Latino Businesses in Nebraska
by Lissette Aliaga Linares, Ph.D.
2. From 2002 to 2007, most of the Latino firm growth can be attributed to the proliferation of firms in the health care and social assistance industries (e.g., child care, elder care services and similar businesses). Administrative support, waste management and remediation services (e.g., cleaning, recycling and like businesses) as well as the construction industries also contributed significantly to the growth in Latino firms. Nonetheless, the growth in sales, employment and payroll was due to the expansion of Latino firms in the manufacturing, wholesale trade and construction industries. Retail trade was the only industry with losses in number of firms, sales, employment and payroll.
3. From 1997 to 2007, the proportion of Latino-owned employer firms, that is, those businesses with paid employees, decreased. This may suggest that more of the businesses opening in recent years have been less likely to hire employees.
4. Sixty-three percent of Latino establishments in operation in 2002 had survived up to 2006. In Nebraska, these survival rates for Latino establishments were lower than survival rates for any other minority-owned establishment. Also, in the period under study, Latino establishments were less likely to expand compared to other minority-owned businesses. Nevertheless, the few Latino-owned establishments that expanded in Nebraska created enough jobs to significantly counteract job losses due to closings. Consequentially, Latino firms retained 95% of their initial employees, a higher rate than national estimates for all establishments and the estimates of neighboring states for Latino establishments.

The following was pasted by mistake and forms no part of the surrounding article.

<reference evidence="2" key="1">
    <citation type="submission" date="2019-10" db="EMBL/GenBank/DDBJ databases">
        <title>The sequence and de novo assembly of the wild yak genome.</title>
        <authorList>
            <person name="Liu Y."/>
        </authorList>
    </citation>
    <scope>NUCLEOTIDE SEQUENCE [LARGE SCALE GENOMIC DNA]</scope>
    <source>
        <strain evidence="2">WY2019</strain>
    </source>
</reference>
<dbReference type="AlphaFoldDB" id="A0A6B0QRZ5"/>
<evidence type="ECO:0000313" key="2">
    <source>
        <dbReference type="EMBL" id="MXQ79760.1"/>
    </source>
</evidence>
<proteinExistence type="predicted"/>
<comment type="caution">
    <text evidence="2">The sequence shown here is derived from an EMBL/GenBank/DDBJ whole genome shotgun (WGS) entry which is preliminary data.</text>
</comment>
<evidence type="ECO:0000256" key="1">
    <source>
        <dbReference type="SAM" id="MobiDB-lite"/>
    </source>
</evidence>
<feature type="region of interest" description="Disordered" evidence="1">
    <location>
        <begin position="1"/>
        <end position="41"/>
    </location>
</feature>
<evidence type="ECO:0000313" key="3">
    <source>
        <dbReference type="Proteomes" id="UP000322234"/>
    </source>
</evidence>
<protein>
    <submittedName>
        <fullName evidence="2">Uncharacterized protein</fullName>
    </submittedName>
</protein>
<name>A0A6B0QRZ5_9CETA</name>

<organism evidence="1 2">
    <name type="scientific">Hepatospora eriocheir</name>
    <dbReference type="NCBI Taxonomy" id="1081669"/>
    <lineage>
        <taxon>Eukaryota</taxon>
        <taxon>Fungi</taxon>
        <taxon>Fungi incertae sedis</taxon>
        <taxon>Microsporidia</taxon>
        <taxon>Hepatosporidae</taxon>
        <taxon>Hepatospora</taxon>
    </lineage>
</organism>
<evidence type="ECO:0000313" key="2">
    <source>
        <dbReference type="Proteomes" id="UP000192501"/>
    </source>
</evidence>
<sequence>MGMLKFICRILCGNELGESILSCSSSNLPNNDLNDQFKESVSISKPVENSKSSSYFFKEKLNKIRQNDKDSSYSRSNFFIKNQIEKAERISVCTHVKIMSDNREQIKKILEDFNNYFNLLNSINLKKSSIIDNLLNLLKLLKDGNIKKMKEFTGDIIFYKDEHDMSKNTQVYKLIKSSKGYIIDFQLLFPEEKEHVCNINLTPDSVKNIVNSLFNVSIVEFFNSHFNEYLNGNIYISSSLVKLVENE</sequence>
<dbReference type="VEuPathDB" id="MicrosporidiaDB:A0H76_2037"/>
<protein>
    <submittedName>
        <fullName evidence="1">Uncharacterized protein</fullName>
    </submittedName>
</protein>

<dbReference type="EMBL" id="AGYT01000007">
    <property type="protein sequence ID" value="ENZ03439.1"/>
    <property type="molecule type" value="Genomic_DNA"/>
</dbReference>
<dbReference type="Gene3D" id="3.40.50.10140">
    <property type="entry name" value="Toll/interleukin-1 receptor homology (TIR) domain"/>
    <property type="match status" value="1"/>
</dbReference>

5. The statistical profile of Latino businesses in 2007 shows important differences between immigrant-owned and non-immigrant-owned businesses as well as between female-owned and male-owned Latino businesses.
6. Latino business owners are more likely to be male (58%) and relatively young (60% are between the ages of 25 and 54). They are almost equally likely to be immigrants or U.S. born. Almost half have either completed or have less than a high school education. Thirty-four percent of Latino owners studied beyond high school, a smaller share than non-Hispanic whites, black and Asian owners.
7. Most of Latino business owners have founded their own businesses yet have never been self-employed before. They are also more likely than business owners of other ethnicities to provide direct services to customers in their own businesses. Almost half of Latino business owners depend on their business as a primary source of income and spend longer hours working in their business than non-Hispanic white and black business owners.
8. There is some evidence that Latino businesses are becoming, or already are, spatially concentrated in cities such as Omaha and Grand Island, suggesting that ethnic enclaves3 may be present or forming in those cities.